In the nineteen-twenties, legislatures in twenty states, most of them in the South, considered thirty-seven anti-evolution measures. Kentucky’s bill, proposed in 1922, had been the first. It banned teaching, or countenancing the teaching of, “Darwinism, atheism, agnosticism, or the theory of evolution in so far as it pertains to the origin of man.” The bill failed to pass the House by a single vote. Tennessee’s law, passed in 1925, made it a crime for teachers in publicly funded schools “to teach any theory that denies the story of the Divine Creation of man as taught in the Bible, and to teach instead that man has descended from a lower order of animals.” Scopes challenged the law deliberately, as part of an effort by the A.C.L.U. to bring a test case to court. His trial, billed as the trial of the century, was the first to be broadcast live on the radio. It went out across the country, to a nation, rapt.

A century later, the battle over public education that afflicted the nineteen-twenties has started up again, this time over the teaching of American history. Since 2020, with the murder of George Floyd and the advance of the Black Lives Matter movement, seventeen states have made efforts to expand the teaching of one sort of history, sometimes called anti-racist history, while thirty-six states have made efforts to restrict that very same kind of instruction. In 2020, Connecticut became the first state to require African American and Latino American history. Last year, Maine passed “An Act to Integrate African American Studies into American History Education,” and Illinois added a requirement mandating a unit on Asian American history.

On the blackboard on the other side of the classroom are scrawled what might be called anti-anti-racism measures. Some ban the Times’ 1619 Project, or ethnic studies, or training in diversity, inclusion, and belonging, or the bugbear known as critical race theory. Most, like a bill recently introduced in West Virginia, prohibit “race or sex stereotyping,” “race or sex scapegoating,” and the teaching of “divisive concepts”—for instance, the idea that “the United States is fundamentally racist or sexist,” or that “an individual, by virtue of his or her race or sex, is inherently racist, sexist or oppressive, whether consciously or unconsciously.”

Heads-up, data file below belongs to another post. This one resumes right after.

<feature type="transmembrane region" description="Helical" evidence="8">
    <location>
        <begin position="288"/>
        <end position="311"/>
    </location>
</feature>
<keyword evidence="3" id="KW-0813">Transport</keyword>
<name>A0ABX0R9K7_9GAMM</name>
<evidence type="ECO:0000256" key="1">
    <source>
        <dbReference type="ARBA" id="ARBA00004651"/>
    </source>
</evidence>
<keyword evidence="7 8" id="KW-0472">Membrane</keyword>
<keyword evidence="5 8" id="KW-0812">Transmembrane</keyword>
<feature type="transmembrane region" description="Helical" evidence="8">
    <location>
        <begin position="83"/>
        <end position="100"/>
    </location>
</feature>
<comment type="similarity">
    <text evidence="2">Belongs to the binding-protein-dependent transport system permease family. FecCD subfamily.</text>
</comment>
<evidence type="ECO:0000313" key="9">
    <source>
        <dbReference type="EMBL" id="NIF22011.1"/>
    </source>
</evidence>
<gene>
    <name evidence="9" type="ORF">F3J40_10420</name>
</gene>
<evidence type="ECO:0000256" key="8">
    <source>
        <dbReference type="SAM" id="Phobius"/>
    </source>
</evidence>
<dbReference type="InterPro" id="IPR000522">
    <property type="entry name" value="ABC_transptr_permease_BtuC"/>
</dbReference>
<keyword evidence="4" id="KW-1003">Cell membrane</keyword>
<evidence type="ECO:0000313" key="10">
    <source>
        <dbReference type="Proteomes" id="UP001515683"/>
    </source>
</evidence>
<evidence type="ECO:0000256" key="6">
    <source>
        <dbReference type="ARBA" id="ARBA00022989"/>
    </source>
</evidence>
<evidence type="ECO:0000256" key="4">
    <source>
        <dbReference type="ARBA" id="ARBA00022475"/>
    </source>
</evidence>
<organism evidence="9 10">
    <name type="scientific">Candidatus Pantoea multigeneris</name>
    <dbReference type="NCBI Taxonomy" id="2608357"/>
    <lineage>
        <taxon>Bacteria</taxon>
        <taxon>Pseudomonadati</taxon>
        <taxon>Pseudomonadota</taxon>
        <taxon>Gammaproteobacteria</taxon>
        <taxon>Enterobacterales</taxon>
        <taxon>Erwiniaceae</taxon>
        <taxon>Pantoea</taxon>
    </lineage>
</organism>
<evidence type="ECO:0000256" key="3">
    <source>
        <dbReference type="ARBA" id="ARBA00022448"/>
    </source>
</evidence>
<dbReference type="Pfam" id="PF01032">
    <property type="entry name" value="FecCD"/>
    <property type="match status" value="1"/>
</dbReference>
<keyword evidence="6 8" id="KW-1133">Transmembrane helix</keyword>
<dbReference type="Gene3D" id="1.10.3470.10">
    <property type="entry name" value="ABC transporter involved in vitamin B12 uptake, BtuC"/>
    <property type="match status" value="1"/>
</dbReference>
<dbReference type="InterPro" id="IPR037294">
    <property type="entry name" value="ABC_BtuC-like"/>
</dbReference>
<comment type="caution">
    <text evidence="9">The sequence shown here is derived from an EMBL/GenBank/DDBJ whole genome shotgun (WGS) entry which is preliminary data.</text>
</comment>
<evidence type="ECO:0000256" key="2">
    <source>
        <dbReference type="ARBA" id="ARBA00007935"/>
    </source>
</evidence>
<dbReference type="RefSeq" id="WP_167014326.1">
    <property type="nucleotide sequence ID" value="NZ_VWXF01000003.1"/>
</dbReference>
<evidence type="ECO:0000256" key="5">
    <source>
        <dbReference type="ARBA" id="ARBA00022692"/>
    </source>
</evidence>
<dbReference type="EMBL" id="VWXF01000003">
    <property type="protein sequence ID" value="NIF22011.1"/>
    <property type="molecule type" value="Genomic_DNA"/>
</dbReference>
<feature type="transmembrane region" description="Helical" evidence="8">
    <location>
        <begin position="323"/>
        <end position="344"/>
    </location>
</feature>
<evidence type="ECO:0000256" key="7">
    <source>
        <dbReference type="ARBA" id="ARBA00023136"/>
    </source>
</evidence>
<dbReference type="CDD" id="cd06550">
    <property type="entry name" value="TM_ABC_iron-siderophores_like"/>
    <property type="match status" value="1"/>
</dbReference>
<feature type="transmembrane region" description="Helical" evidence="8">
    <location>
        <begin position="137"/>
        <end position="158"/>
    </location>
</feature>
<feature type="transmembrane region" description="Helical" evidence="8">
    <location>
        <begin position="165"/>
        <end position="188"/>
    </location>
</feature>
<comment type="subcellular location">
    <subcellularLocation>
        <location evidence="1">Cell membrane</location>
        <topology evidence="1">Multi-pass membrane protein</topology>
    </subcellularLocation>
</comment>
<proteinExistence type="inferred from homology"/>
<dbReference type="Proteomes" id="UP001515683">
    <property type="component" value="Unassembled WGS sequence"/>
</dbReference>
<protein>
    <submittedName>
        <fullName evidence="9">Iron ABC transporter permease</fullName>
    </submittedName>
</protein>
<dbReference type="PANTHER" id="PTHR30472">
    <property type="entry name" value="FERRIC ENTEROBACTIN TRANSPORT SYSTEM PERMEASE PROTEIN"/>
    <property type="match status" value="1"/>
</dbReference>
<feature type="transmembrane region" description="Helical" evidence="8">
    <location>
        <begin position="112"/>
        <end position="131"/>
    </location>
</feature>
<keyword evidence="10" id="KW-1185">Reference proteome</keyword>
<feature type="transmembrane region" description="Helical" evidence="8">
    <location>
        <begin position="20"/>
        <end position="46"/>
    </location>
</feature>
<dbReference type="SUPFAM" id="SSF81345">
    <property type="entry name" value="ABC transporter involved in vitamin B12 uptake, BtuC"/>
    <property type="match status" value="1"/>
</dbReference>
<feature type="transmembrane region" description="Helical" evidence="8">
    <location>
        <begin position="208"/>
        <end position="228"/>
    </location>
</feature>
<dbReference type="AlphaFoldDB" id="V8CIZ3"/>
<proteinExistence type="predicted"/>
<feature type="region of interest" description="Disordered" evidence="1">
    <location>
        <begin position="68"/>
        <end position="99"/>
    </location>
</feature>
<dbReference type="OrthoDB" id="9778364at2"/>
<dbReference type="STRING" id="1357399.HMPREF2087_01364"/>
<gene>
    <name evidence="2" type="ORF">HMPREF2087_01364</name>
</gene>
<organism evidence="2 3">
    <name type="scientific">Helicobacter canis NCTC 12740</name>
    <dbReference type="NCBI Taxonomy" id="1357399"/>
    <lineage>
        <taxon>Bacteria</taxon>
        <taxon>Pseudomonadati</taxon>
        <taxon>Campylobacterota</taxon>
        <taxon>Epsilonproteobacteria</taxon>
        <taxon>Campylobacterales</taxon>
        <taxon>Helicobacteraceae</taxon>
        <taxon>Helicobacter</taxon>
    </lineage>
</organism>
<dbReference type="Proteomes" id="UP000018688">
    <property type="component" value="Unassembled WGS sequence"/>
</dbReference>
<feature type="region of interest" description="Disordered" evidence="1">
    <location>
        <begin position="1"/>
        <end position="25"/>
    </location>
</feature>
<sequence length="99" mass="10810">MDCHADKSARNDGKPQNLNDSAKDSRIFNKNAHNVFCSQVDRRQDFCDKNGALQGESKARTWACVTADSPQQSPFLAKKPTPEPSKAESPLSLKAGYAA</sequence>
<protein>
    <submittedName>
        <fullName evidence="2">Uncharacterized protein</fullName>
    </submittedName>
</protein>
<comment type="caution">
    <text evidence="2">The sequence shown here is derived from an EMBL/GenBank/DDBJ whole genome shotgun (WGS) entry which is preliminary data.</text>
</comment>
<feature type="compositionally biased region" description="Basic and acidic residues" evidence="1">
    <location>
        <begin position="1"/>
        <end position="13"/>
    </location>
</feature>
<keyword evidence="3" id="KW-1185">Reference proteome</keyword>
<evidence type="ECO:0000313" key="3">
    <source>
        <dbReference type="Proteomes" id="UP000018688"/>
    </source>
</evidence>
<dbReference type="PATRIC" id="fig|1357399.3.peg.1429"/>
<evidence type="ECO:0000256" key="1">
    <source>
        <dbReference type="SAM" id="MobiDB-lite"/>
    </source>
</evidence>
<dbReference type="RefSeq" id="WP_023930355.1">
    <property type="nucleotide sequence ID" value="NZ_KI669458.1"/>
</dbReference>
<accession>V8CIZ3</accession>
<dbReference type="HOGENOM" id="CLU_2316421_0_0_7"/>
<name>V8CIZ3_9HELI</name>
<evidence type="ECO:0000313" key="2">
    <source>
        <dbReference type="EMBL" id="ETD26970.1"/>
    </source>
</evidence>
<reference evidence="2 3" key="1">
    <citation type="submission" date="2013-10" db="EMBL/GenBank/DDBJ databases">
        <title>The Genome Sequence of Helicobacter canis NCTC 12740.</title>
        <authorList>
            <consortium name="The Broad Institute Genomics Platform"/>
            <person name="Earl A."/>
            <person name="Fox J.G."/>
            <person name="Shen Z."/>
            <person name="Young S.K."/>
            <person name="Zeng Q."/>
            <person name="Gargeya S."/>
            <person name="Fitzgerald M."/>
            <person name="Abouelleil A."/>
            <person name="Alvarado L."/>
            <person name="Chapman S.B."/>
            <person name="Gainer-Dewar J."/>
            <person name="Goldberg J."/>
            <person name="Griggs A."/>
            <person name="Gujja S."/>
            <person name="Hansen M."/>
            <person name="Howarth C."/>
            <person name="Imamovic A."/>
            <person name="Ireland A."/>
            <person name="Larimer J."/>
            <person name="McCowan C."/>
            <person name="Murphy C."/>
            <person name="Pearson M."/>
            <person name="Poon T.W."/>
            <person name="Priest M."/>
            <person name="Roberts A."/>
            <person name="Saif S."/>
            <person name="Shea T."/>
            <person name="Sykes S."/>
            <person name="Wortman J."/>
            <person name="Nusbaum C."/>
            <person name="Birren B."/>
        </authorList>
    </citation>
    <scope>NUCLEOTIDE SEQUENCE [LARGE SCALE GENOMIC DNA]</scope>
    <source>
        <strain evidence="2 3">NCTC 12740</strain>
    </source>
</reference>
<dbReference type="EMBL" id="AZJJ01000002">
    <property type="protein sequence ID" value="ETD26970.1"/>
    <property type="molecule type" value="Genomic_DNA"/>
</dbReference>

While all this has been happening, I’ve been working on a U.S.-history textbook, so it’s been weird to watch lawmakers try their hands at writing American history, and horrible to see what the ferment is doing to public-school teachers. In Virginia, Governor Glenn Youngkin set up an e-mail tip line “for parents to send us any instances where they feel that their fundamental rights are being violated . . . or where there are inherently divisive practices in their schools.” There and elsewhere, parents are harassing school boards and reporting on teachers, at a time when teachers, who earn too little and are asked to do too much, are already exhausted by battles over remote instruction and mask and vaccine mandates and, not least, by witnessing, without being able to repair, the damage the pandemic has inflicted on their students. Kids carry the burdens of loss, uncertainty, and shaken faith on their narrow shoulders, tucked inside their backpacks. Now, with schools open and masks coming off, teachers are left trying to figure out not only how to care for them but also what to teach, and how to teach it, without losing their jobs owing to complaints filed by parents.